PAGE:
YAOUNDE (Reuters) - Cameroon’s Camrail was “mainly to blame” for a train crash that killed some 79 people last October, largely because the train was going at more than twice the speed limit, was overloaded and its brakes were defective, a government report said on Tuesday.
The packed train operated by Camrail, a unit of French industrial group Bollore, came off the tracks in the town of Eseka en route from the capital Yaounde to the central African country’s port city of Douala.
A statement from the office of Cameroon President Paul Biya delivered the results of the inquiry, adding the president had taken heed of the report and would “review the concession agreement signed between the State of Cameroon and Camrail.”
A Bollore spokesman in Paris and a Camrail spokesman in Yaounde both declined to comment on the report.
“The commission of inquiry established that the rail carrier Camrail was mainly to blame for the derailment,” the statement said. “The main reason the train’s coaches overturned was speeding (96 km/h) on a rail section with a low speed limit (40 km/h)”
A week after the crash Eric Melet, chairman of Bollore Africa Railways, which owns Camrail, told Reuters the train had its number of carriages doubled and was travelling at twice the normal speed when it crashed.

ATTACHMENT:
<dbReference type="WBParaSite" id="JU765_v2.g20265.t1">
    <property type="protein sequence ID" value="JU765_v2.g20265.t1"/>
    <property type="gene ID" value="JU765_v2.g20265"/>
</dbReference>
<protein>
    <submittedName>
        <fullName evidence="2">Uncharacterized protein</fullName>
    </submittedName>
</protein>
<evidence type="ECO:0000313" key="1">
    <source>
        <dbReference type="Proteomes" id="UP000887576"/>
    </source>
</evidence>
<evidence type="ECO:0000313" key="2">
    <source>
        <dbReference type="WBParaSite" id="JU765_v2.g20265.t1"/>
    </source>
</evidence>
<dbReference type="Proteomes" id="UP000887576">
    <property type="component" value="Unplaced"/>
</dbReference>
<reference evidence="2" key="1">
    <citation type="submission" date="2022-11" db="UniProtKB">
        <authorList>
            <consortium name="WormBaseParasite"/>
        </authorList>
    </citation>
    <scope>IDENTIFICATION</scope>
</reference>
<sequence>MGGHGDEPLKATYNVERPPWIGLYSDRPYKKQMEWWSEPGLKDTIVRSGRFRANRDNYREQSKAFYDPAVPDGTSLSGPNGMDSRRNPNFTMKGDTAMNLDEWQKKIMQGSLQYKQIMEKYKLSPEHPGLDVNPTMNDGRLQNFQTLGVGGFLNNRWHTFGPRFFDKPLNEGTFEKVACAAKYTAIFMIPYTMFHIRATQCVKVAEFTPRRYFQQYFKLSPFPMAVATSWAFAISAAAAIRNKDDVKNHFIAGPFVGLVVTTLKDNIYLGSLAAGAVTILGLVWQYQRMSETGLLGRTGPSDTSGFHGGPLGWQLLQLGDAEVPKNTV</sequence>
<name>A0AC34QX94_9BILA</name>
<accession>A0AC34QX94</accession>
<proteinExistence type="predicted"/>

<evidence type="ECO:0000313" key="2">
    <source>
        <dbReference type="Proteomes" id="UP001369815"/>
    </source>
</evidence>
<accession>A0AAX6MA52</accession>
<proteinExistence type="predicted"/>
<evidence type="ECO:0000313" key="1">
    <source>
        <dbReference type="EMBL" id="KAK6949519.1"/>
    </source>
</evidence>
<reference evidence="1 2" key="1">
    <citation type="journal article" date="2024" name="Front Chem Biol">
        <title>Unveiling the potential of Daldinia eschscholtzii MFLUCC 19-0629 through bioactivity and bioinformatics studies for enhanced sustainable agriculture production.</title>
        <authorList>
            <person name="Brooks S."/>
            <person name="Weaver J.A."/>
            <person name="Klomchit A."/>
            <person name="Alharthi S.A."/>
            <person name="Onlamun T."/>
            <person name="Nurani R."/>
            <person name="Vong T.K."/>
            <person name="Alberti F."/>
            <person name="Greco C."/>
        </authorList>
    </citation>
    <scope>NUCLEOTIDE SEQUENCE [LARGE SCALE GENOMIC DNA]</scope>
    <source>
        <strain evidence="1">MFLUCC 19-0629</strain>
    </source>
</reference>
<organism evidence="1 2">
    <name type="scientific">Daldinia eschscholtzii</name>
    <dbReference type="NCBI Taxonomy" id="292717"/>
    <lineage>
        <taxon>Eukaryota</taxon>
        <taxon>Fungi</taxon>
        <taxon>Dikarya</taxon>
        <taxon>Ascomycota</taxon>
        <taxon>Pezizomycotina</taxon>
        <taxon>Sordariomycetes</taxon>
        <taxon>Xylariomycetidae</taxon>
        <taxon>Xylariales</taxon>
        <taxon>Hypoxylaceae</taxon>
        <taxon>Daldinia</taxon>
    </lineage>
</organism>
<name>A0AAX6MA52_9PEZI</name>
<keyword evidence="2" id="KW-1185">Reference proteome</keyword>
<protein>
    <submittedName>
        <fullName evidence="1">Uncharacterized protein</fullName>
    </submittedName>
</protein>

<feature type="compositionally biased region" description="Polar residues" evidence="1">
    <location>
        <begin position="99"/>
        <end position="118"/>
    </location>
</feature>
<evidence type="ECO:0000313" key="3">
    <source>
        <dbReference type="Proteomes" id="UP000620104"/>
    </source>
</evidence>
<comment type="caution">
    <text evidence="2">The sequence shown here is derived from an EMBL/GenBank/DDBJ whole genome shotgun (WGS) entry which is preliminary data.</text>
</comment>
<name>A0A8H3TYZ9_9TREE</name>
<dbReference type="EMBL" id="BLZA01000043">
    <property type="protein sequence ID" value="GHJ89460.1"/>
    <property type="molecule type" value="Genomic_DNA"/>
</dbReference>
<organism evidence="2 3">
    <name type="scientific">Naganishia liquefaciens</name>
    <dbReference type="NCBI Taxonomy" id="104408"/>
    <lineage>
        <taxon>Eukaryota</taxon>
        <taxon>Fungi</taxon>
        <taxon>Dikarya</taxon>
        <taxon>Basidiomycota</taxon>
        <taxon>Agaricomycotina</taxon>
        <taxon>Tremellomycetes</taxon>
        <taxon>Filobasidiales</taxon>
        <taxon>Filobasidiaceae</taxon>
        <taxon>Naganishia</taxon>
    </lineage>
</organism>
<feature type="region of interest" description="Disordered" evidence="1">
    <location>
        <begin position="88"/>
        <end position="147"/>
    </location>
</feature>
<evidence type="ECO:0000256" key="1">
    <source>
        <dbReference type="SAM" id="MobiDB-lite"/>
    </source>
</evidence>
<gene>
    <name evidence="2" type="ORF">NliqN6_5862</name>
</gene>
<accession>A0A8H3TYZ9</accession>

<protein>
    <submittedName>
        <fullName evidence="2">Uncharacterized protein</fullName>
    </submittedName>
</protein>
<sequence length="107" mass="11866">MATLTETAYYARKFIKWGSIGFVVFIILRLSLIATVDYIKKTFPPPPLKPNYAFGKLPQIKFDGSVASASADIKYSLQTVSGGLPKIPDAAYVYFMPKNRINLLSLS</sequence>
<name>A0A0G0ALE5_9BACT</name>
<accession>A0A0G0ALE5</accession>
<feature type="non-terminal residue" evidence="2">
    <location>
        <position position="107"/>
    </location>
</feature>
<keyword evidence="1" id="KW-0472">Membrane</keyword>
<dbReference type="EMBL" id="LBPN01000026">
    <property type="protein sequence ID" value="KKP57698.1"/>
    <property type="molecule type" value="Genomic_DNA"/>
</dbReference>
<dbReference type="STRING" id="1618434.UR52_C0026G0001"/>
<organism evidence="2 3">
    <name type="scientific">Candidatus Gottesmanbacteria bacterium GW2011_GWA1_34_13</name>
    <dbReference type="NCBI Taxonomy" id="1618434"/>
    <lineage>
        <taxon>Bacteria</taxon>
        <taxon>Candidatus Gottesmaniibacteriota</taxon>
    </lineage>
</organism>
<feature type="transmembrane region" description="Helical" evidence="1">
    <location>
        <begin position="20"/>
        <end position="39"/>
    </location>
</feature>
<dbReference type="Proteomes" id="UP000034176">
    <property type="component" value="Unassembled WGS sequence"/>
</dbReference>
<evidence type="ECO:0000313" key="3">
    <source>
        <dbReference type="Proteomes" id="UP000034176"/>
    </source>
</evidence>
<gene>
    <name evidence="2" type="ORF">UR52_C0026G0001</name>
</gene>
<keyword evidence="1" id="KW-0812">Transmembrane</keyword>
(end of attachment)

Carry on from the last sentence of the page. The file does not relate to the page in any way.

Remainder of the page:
The final report noted “other abnormalities”, including “use of passenger coaches several of which had defective breaking systems,” and “overloading of the train.”
It also said that the driver had raised some safety concerns with the company’s management but that these had not been heeded.
One of the experts on the inquiry delivered some of these conclusions in January, but it had been unclear whether the final report would bear them out.
In the immediate aftermath of the crash, the government gave an initial death toll of 79 with more than 400 others injured. Though that figure had been expected to rise, no final figure was given.
Victims of a rail crash and families of the dead filed a lawsuit against Camrail and Bollore in November, accusing them of negligence and involuntary manslaughter.
Spokesmen for Camrail and Bollore declined to comment on the lawsuit at the time, saying they were awaiting the results of the investigations.
Additional reporting by Josiane Kouagheu and Mathieu Rosemain; Writing by Tim Cocks; Editing by Sandra Maler